Facebook will label messages from politicians who break its rules

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“We will soon start labeling some of the content we are leaving out because it is deemed to be of interest, so that people can know when it is,” Zuckerberg wrote. “We will allow people to share this content to condemn it, just as we do with other problematic content, because it is an important part of how we discuss what is acceptable in our society – but we will add a prompt to tell people that the content they share can violate our policies. ”

It is unclear what these labels will look like, when Facebook starts adding them to posts, or how Facebook will interpret the new rules. Zuckerberg said the company would label “some of the content we leave behind.” Zuckerberg did not name Trump in his remarks, but the company faced increasing pressure to act on the president’s most inflammatory positions.

The policy change comes after a number of high-profile advertisers said they would remove ads from the social network as part of a boycott organized by civil rights groups. The campaign, organized by the Anti-Defamation League, NAACP, Color of Change and others, urged big companies to stop advertising on the social network for the month of July.

“The campaign is a response to Facebook’s long history of allowing racist, violent and obviously bogus content to run rampant on its platform,” the organizers wrote in a letter announcing the campaign earlier this month. “The campaign will organize pressure from businesses and the public to demand that Facebook stop generating advertising revenue from hateful content, provide more support for people who are victims of racism and hatred, and increase the safety of private groups on the platform, among other measures. ”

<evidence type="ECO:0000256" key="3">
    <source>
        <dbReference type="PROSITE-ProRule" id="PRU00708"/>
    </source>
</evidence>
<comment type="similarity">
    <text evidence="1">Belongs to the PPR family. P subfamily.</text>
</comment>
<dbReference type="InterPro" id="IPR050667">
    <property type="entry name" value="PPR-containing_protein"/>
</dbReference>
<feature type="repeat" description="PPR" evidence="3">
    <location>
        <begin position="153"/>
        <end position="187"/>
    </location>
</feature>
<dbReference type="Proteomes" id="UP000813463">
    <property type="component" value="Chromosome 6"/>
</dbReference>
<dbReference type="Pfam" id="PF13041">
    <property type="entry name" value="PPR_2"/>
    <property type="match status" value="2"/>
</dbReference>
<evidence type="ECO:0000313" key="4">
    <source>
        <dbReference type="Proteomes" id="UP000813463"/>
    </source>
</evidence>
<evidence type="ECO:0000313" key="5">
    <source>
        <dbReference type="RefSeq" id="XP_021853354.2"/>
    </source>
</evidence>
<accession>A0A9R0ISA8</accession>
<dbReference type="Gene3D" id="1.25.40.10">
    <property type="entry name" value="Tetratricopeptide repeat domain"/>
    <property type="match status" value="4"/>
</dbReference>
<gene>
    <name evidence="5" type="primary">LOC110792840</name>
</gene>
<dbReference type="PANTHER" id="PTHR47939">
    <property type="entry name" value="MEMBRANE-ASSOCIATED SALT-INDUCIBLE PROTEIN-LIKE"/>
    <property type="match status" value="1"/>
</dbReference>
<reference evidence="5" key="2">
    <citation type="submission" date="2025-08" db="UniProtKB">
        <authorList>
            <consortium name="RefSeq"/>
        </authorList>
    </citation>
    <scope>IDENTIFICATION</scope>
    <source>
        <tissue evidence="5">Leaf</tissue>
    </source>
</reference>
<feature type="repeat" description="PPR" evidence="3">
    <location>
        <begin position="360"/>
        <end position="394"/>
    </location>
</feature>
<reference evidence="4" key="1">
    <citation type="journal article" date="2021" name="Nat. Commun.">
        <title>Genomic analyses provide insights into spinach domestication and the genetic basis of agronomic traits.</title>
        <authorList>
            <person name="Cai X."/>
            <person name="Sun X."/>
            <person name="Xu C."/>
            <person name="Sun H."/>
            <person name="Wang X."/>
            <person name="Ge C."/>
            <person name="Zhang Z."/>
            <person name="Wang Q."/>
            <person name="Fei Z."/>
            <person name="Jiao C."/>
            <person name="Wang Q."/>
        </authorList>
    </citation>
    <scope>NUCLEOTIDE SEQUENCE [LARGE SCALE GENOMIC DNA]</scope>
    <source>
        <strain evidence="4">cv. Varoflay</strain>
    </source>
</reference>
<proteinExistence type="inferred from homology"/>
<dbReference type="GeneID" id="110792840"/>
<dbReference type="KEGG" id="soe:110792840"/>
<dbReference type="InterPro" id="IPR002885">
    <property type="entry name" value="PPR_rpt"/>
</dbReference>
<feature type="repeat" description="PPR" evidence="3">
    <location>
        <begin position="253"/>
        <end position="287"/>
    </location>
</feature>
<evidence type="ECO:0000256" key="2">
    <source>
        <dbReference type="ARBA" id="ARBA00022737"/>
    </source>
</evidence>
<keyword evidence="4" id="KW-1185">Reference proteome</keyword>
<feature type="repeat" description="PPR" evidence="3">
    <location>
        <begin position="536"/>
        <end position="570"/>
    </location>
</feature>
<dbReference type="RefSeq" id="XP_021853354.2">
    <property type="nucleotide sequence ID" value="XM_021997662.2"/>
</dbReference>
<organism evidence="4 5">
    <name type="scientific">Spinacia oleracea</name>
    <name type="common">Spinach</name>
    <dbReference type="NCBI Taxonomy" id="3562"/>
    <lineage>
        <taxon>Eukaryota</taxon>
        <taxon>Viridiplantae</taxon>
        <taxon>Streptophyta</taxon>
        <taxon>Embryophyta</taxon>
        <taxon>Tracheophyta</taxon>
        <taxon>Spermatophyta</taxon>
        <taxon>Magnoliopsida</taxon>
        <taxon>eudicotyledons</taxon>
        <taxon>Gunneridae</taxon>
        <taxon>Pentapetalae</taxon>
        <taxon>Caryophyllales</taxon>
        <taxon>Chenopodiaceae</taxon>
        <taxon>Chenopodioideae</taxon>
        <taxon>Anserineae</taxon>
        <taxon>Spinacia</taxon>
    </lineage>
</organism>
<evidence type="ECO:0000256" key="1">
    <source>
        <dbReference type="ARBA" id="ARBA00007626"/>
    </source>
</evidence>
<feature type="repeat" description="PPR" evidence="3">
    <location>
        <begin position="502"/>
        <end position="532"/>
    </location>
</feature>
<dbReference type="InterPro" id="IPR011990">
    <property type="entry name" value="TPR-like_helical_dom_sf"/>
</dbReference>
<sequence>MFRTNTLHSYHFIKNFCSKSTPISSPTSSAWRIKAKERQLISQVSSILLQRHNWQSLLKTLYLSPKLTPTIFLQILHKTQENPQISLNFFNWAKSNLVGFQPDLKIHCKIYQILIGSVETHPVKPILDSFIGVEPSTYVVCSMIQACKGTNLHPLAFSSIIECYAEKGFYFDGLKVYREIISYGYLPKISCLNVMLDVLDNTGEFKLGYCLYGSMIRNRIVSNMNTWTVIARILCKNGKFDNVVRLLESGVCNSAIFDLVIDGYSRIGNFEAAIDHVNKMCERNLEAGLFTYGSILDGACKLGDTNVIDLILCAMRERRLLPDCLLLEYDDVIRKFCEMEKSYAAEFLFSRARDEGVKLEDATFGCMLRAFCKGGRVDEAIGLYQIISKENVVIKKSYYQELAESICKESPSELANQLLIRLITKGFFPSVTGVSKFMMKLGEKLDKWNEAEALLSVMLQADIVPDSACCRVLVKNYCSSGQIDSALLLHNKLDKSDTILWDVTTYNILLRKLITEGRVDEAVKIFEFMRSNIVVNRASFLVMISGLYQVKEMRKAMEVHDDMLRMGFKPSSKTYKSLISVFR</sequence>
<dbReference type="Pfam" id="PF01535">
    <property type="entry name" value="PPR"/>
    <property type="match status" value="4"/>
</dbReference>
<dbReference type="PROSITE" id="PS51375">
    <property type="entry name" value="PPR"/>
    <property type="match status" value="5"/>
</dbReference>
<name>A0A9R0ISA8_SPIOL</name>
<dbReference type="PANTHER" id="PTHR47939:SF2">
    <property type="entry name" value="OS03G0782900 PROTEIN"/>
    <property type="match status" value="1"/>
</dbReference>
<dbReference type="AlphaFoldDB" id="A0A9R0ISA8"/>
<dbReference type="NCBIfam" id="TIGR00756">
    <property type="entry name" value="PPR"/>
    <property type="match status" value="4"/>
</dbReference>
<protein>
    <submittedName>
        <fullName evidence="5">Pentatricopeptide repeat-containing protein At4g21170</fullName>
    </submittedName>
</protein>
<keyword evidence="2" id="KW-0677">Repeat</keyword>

Unilever is the largest company to have joined the boycott to date. The company behind brands like Dove and Lipton spent $ 42 million on Facebook ads in 2019, CNN reported. Verizon also announced that it would suspend advertising on Facebook after the ADL published a letter noting that a Verizon ad had appeared alongside the QAnon content. Ben and Jerrys, REI, Patagonia and Eddie Bauer have also announced their participation.

Zuckerberg did not speak directly to the advertiser’s boycott. One day earlier, Wall Street newspaper reported that a Facebook official had told advertisers “we are not making any policy changes related to the pressure on earnings”.

Most importantly, Facebook is not changing the policy that exempts politicians from fact checking, including in political advertisements. Zuckerberg, however, said the company would tighten its rules on hate speech in paid advertising. “We want to do more to ban the kind of divisive and inflammatory language that has been used to sow discord,” he writes.

“We are expanding our advertising policy to prohibit allegations that people of race, ethnicity, national origin, religion, caste, sexual orientation , specific gender identity or immigration status threatens the physical security, health or survival of others. We are also expanding our policies to better protect immigrants, migrants, refugees and asylum seekers from advertisements suggesting these groups are inferior or expressing contempt, dismissal or disgust towards them. “

It is unclear what impact, if any, Facebook’s policy changes will have on boycotting advertisers. The boycott organizers have already criticized the updates as not going far enough.

“Mark Zuckerberg’s response today was not enough,” the ADL wrote on Twitter. Likewise, Rashad Robinson, CEO of Color of Change called Zuckerberg’s remarks, which were broadcast live on his Facebook page, “11 minutes of a lost opportunity to commit to change. “



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